The inclusion of a few words in a property contract can ensure that the buyer receives the benefit of implied covenants under the Law of Property (Miscellaneous Provisions) Act 1994. The phrase, ‘The Seller sells with a full title guarantee’ indicates that the Buyer will be able to rely on all the covenants implied under the Act. But if the Seller only offers “limited title guarantee’, the Buyer would get only a lesser level of assurance. In some cases, the Seller may state that it does not give any guarantee.


When you are selling your property, or someone is selling to you, with Full Title Guarantee the following is implied:

  1. That the person selling has the right to sell the
  2. That the Seller will, at their own cost, do all that they reasonably can do to ensure the buyer will acquire a good title to the
  3. If the property which is being sold is registered, then it is presumed that the whole of that property in the registered title is being disposed
  4. If the property being sold is a leasehold property additional covenants are implied, which are, that the lease is still in existence and the Seller has complied with all the terms of the
  5. If the property being sold is unregistered then it is presumed that the interest being sold is the freehold. If it is clear that the property being sold is leasehold then it is presumed that the interest being sold is the unexpired term of the
  6. The person is selling the property free from all mortgages and all other rights and interests which may be exercisable by a third party other than those which the seller does not and could not reasonably be expected to know


This is used where the Seller of the property has no personal knowledge of the property. This is most often used in the case of a sale by an Attorney, the Executor of an Estate, where the property has been repossessed or by a Trustees or a Personal Representative.

The person selling cannot guarantee that the property is not subject to any financial charges, nor can they guarantee whether there are any rights over the property or give information on what rights there could be. They are unable to confirm whether there are any covenants which may affect the property.


Receivers or mortgagees selling a property following repossession usually have little or no knowledge of the property being sold and it is normal for them to give no title guarantee. The danger is that there may be something that the Buyer cannot discover on an investigation of title that the Seller has not told him about (for example, an overriding interest). If this happens, the Buyer has no recourse against the Seller.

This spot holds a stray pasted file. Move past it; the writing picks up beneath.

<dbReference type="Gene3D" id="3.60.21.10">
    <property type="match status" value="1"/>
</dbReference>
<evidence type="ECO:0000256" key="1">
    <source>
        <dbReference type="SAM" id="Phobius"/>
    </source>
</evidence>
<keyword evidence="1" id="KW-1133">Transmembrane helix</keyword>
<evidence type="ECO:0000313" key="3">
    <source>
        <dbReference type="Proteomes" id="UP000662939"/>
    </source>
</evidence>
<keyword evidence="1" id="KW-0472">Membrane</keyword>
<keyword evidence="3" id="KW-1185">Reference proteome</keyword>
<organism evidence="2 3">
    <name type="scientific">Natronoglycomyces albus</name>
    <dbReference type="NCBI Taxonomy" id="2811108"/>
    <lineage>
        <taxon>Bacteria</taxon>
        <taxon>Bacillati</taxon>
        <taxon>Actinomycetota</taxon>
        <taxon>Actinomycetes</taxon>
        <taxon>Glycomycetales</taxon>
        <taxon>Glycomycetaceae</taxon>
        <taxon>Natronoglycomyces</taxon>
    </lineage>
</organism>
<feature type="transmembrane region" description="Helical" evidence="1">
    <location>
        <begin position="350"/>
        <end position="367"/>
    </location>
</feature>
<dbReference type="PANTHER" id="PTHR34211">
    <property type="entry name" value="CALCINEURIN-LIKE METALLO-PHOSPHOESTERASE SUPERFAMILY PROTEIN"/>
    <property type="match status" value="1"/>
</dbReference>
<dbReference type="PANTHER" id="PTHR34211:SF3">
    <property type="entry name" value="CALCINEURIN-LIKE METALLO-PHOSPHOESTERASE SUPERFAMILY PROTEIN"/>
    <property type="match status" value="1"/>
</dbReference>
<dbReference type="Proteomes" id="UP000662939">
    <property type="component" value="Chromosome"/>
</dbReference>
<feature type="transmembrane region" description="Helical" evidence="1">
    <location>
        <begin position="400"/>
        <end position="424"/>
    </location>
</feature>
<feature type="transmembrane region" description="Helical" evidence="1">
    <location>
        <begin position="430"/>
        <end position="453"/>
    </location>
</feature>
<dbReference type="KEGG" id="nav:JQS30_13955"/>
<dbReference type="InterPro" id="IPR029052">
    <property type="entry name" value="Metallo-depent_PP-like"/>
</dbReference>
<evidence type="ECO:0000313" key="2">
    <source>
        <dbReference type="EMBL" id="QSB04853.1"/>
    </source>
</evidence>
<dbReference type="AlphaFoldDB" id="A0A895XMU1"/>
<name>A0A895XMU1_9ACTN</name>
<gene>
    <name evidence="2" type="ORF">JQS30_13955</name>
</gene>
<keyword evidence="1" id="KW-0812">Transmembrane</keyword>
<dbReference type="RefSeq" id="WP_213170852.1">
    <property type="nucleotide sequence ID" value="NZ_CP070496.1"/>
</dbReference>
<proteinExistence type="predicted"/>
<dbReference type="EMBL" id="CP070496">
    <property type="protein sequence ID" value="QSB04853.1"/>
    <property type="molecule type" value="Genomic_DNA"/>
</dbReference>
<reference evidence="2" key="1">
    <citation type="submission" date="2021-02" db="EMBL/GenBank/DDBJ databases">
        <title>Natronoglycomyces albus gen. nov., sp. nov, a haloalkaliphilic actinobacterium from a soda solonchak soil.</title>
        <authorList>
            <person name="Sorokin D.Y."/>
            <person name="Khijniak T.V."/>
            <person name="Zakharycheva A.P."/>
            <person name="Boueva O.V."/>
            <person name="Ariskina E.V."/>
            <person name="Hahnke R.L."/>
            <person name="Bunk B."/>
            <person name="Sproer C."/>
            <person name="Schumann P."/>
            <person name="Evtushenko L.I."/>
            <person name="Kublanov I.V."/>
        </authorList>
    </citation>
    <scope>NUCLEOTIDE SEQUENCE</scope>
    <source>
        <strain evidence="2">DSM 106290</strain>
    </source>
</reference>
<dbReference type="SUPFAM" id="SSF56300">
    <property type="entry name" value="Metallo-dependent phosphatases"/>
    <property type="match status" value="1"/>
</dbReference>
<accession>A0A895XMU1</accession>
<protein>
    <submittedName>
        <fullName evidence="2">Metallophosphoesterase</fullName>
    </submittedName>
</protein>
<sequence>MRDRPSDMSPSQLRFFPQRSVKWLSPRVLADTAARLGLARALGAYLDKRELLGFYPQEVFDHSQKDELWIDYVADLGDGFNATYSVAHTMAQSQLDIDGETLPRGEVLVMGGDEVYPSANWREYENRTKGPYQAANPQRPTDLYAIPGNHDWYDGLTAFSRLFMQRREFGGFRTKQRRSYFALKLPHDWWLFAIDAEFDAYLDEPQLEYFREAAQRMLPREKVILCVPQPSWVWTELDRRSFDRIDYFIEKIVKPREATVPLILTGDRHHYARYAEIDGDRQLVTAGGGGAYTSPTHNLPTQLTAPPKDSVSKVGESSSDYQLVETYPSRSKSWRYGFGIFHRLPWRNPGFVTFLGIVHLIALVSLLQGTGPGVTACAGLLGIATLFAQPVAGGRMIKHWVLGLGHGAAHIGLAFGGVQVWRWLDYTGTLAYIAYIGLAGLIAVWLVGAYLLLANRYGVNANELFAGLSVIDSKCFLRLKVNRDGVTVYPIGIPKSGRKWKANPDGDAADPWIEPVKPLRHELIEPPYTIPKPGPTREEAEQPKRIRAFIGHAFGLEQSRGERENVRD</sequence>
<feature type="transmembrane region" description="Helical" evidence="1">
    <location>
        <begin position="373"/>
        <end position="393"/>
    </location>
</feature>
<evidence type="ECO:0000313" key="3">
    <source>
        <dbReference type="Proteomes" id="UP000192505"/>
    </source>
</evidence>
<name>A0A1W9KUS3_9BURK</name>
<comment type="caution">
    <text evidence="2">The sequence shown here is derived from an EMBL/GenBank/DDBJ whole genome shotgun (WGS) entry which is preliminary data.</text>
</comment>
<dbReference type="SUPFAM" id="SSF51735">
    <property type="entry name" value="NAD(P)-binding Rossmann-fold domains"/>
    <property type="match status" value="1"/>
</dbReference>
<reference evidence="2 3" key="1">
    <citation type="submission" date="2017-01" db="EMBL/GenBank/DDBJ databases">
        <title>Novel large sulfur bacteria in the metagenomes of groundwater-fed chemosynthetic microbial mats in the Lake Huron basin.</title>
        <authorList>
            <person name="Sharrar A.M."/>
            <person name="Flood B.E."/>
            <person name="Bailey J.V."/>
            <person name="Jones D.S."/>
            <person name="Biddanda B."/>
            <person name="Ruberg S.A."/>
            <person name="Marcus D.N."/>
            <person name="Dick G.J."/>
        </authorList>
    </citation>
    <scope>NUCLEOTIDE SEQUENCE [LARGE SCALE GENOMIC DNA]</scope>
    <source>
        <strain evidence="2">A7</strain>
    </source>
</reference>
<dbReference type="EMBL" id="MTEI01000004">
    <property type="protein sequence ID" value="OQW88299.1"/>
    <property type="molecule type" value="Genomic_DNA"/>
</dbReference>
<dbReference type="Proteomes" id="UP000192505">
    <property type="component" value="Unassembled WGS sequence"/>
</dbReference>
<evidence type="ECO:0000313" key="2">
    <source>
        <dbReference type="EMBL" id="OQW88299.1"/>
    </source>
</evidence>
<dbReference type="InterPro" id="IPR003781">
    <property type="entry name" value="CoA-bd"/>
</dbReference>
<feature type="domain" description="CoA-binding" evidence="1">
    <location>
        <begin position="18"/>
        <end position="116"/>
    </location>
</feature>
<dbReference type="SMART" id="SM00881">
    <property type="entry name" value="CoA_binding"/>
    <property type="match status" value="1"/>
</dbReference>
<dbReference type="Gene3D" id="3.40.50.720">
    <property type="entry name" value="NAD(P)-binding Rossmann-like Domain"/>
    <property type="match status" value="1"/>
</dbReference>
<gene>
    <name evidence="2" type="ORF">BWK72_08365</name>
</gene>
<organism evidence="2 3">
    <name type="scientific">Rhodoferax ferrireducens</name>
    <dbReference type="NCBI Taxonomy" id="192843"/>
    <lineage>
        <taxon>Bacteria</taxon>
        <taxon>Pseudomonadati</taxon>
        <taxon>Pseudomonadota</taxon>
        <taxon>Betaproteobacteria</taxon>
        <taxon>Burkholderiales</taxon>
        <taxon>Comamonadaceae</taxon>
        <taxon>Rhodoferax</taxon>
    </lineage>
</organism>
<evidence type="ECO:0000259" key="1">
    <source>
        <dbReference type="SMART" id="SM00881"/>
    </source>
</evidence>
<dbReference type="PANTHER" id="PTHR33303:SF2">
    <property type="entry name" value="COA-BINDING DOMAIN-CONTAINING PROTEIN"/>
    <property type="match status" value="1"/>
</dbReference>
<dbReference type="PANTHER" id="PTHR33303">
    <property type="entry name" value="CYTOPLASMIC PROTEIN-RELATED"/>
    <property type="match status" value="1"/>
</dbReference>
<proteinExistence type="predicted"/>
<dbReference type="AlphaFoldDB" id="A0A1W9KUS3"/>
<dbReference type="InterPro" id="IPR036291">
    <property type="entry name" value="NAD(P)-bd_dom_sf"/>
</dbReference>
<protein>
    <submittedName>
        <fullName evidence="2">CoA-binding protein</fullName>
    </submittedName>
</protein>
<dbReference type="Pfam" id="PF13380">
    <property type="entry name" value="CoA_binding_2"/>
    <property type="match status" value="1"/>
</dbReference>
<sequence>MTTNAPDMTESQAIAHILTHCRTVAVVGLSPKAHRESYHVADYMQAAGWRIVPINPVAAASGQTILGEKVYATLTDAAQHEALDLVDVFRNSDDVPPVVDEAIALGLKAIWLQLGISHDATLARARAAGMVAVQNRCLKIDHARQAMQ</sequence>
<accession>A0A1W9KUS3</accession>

A thorough investigation of title is essential before an auction or private treaty purchase circumstances where only limited or no title guarantee is offered to decide whether the Buyer should take out defective title insurance or whether there are any incurable title defects.

Note: This guide is for general information purposes only. If you require any further information or have a specific query you can contact our Property Team. Our Partners, Daniel Berger ( and Avi Barr ( will be happy to assist.

A Lasting Power of Attorney (LPA) is a legal document that lets you appoint people to help you make decisions or make decisions on your behalf.

The people you appoint to help you are referred to as your ‘Attorneys’. An Attorney can be any person aged over 18. They do not have to live in the UK or be a British Citizen. You may wish to appoint a family member or friend, or you can appoint a professional such as an Accountant or Solicitor to act on your behalf.

“You can only create an LPA whilst you have capacity.”

You can only create an LPA whilst you have capacity.  If you lose capacity and someone needs to manage your affairs, they will need to apply the to the Court of Protection for a Deputyship Order.

LPAs have to be registered with the Office of the Public Guardian before they can be used. Once everything is in place you can have peace of mind that you have appointed someone to champion your best interests when you are unable to do so, whether it is caused by illness, old age, or an accident.

Types of LPA

There are several types of LPAs:

  • Property and Financial Affairs
  • Health and Welfare
  • Business LPA

Property and Financial Affairs LPA